Is your boss a micro-manager?

Some people are naturally detail-oriented. Some get nervous when they don’t feel fully on top of things. Others just like to tell people what to do. There are lots of reasons a person can become a micro-manager.

So how can you cope with a boss who provides so much guidance and support that your productivity suffers? Here are some ideas.

Micro-managers need to know what’s going on, so provide plenty of information, even to the point where you think it’s overkill. Find out the sort of information your boss most needs in order to feel comfortable (action plans, analyses, examples, facts, figures, summaries …) and provide it.

Agree priorities so that, should your boss concentrate on trivia and unimportant details, you can keep your attention on vital, value-adding work. When you need to, explain that you plan to attend to the other work as soon as you’ve completed the high-priority work you’ve agreed.

Meet your deadlines. Keep your boss well informed as you reach each milestone on the way and what your next step is. Make sure that next step is one you can complete before your next update, so that your boss can see clear progress.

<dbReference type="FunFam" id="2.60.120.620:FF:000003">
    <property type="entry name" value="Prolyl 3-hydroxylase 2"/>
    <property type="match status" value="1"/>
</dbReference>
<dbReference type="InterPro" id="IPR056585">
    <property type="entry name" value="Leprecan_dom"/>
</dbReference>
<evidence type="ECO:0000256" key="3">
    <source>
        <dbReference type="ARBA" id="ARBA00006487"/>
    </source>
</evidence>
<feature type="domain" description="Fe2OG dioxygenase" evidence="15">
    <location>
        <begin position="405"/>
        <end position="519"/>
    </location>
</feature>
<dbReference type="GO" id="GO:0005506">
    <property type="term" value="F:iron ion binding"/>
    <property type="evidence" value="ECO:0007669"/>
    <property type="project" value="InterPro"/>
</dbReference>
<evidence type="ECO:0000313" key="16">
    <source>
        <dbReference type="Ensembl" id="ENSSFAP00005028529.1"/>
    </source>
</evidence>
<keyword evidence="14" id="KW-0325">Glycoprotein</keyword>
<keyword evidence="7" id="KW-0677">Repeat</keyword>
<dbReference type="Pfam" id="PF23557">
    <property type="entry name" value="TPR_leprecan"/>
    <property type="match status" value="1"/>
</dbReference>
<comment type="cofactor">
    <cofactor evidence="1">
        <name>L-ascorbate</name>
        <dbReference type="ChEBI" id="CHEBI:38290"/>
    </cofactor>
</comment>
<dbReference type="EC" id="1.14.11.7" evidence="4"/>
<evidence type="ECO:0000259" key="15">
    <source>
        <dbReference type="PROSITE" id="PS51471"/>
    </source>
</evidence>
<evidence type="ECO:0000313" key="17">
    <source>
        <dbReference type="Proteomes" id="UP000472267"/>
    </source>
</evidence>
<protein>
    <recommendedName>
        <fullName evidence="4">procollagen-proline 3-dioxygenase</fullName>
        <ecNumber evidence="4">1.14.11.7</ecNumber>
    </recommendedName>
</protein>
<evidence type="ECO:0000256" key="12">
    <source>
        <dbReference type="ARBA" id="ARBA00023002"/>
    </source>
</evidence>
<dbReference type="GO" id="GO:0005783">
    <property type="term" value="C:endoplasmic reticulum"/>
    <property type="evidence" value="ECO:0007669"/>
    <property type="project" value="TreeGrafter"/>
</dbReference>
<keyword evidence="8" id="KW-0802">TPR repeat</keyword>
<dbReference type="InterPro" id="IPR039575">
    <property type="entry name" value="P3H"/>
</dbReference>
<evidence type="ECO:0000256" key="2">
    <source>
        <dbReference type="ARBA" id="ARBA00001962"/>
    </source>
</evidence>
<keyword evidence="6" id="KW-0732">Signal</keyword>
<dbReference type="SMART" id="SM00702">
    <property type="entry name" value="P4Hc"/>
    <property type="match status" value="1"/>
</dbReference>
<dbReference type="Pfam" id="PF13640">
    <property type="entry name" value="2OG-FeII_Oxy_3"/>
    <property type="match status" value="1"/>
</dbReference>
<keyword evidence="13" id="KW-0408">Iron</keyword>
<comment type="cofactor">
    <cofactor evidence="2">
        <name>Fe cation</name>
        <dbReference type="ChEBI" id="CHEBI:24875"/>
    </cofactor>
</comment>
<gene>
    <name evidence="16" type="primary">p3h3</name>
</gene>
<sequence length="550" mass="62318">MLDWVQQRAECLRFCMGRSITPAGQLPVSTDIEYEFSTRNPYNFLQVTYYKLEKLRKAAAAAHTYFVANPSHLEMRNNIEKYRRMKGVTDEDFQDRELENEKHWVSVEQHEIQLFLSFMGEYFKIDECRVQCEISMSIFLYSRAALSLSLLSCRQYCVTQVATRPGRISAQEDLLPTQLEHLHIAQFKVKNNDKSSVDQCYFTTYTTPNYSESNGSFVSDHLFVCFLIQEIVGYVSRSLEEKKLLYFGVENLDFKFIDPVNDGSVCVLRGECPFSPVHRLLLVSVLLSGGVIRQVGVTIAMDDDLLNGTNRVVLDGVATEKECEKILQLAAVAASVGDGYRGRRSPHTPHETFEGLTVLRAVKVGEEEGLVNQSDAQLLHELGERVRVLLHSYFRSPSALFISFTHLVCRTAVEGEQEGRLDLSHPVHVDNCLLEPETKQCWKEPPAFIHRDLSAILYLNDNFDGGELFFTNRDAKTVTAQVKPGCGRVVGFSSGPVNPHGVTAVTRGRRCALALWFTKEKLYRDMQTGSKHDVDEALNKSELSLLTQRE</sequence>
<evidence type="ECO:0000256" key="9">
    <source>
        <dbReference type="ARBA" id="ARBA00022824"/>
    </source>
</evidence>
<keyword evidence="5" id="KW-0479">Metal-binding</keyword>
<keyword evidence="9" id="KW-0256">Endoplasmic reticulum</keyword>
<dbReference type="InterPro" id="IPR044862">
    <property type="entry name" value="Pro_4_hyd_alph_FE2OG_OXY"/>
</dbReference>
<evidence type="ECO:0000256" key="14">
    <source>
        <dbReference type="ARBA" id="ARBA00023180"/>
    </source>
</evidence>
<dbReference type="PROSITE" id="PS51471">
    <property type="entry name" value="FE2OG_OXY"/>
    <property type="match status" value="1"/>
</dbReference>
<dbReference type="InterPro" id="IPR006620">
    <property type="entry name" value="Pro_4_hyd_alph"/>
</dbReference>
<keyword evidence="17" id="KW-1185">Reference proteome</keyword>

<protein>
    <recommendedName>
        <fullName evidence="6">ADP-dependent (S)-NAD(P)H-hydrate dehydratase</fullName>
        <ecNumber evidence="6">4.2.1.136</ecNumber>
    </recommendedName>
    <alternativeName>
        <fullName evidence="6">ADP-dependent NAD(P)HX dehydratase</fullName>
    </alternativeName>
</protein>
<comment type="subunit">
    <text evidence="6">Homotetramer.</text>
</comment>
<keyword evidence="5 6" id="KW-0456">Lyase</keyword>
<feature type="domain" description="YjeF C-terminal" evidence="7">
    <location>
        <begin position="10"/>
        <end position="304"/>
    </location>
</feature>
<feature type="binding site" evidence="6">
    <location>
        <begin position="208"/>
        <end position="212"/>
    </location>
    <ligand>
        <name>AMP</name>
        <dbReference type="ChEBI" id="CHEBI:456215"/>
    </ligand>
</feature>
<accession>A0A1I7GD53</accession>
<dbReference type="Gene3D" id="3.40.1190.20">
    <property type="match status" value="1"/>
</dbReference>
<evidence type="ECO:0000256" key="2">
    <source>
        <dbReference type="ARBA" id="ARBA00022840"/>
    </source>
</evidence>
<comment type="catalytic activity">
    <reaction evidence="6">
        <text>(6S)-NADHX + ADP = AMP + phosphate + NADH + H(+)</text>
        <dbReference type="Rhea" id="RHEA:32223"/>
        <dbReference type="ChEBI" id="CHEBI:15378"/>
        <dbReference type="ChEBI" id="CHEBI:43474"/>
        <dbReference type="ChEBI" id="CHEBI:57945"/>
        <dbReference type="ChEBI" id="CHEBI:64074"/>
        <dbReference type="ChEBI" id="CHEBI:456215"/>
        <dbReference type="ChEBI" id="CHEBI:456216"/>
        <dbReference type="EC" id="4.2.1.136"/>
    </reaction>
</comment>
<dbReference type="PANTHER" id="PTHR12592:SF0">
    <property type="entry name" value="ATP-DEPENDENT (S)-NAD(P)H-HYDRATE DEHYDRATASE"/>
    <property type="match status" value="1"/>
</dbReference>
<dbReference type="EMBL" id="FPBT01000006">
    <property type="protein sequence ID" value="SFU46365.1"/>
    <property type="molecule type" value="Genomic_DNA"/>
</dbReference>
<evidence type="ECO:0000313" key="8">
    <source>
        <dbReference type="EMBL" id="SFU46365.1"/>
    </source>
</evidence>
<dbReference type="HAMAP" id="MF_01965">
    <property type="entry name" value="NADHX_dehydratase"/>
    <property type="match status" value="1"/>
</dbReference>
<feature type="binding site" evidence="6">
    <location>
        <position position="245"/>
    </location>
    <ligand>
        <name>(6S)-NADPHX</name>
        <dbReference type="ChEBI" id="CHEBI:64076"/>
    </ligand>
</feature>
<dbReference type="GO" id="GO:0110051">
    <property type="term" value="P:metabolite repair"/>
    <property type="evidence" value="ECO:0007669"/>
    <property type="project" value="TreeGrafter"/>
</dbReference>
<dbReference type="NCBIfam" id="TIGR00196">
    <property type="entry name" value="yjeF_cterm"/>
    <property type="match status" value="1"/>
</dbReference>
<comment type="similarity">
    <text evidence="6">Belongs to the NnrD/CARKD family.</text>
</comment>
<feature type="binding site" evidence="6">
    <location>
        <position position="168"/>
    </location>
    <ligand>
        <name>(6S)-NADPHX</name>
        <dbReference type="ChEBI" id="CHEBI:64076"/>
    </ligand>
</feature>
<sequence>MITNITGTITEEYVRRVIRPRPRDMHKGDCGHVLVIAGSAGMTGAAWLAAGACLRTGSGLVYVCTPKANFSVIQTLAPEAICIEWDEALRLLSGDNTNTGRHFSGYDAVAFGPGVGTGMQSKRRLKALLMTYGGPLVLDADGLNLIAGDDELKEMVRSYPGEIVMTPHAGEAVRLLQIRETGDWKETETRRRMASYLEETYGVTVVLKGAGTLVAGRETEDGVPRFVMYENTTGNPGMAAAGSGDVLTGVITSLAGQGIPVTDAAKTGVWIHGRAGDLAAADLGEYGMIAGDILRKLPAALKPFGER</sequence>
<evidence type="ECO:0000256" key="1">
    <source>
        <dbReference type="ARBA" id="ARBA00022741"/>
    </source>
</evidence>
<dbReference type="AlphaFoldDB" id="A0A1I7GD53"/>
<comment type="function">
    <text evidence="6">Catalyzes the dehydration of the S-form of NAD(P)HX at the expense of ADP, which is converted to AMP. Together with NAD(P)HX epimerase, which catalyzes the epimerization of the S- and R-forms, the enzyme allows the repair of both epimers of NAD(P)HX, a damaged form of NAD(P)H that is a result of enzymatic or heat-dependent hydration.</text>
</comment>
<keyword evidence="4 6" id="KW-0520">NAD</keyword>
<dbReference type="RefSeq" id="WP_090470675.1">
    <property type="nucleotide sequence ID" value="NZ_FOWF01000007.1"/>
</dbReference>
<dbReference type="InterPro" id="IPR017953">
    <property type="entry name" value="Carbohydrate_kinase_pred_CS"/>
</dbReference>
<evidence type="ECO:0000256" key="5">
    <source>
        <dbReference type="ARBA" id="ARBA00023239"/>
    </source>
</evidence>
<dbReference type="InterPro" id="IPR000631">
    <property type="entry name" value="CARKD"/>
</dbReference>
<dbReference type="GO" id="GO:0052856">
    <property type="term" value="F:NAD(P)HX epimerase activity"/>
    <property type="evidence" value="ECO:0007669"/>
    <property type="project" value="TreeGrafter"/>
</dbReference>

Of course, there are two good reasons a person becomes a micro-manager:

  1. the employee is new to a task and on a steep learning curve
  2. the employee is under-performing.

Ask yourself whether either applies to you and whether you’re the only one being micro-managed. When that isn’t the case, do everything you can to help your boss relax and feel confident that you’re both on the same page.

 

 

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